Adam Sandler's Jack and Jill as reviewed by Matt Mungle in The Phantom TollboothIf you can't be original then at least be entertaining. This has a lot of heart, a good message, and enough potty humor to fill every stall in Cowboy Stadium. Your mileage may vary.

There is nothing original under the sun. So if you can't be original then at least be entertaining. Drag comedy is as old as cinema; and America just keeps on laughing. This time around it is Adam Sandler donning the dress in the new, holiday film Jack and Jill. This one takes on sibling rivalry, family tolerance, and tosses in a bevy of celebrity cameos; so silly entertainment abounds.

Jack (Adam Sandler) is a successful L.A advertising exec who isn't looking forward to his twin sister Jill (Adam Sandler) visiting from the Bronx for Thanksgiving. Jack has a beautiful wife (Katie Holmes) and two smart, young children. Jill is a bit passive-aggressive with a heart as big as her self-confidence is small. She is overbearing and doting and drives Jack up a wall. When she overstays her welcome it is just about all he can take.

All the funny moments from the trailer take place in the first 20 minutes of the film and I was worried there wouldn't be anything left to engage an audience. The fear was the remaining 70 minutes would be unsuccessful Sandler jokes and pratfalls. But luckily this has a lot of heart, a good message, and enough potty humor to fill every stall in Cowboy Stadium. This film takes advantage of its PG rating and aims a lot of the humor toward the 12 and under group. Yet it is amazing how the adults laughed just as loud, in spite of themselves.

If you want to play a fun game, try and catch all the cameo's and bit parts by the barrage of SNL alumni. Sandler gathered all his old pals for this one and it makes for a decent addition to the film. Many are on screen only for seconds but it is amusing to try and name each one in your head. One surprising element is the large part that Al Pacino plays in this film. Jack's company is trying to woo the real Pacino into an ad campaign. It is only when Al falls for Jill that Jack thinks he can use that for his benefit. I kept watching the scenes unfold and asking myself why "the" Al Pacino would be doing this. This is Don Michael Corleone chasing around Adam Sandler in a dress. So sad, but kudos to Sandler for getting him to do it. I guess work is work.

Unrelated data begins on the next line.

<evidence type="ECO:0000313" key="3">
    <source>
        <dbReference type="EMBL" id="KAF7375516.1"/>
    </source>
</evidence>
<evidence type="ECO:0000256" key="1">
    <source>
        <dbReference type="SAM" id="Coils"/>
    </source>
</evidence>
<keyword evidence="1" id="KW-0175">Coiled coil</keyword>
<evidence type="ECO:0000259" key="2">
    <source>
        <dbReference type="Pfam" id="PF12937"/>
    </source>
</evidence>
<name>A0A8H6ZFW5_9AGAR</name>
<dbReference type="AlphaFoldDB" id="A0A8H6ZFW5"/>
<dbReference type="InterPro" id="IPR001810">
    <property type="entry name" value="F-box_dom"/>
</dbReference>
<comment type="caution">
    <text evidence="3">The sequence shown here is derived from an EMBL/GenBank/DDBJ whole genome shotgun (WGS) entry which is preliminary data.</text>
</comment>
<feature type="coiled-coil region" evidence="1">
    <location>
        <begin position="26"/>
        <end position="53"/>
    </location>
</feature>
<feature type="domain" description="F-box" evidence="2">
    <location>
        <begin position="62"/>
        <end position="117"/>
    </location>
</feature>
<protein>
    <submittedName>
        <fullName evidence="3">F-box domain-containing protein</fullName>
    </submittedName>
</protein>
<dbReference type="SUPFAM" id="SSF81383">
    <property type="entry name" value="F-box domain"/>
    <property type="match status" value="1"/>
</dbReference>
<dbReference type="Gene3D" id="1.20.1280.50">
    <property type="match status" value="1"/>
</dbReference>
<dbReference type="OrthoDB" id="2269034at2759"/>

Jack and Jill is rated PG for crude and sexual humor, language, comic violence and brief smoking. There is nothing in here that you should worry about your 11 and up family members seeing. If you are too sophisticated for poop jokes and big underwear then of course steer clear. Even with the abundant scenes of Al trying to get Jill to date him the younger movie goers still seemed engaged. The film has a terrific message about loving family members and standing up for them regardless of how annoying they are. Sandler has mellowed lately and seems to be focusing on family films that try and teach a message without trying too hard. I give it 3 out of 5 online dates. Maybe a better renter than a full paid theater ticket yet I laughed quite a bit; as did most who can embrace their inner juvenile side.


Review copyright 2011 Mungleshow Productions. Used by Permission.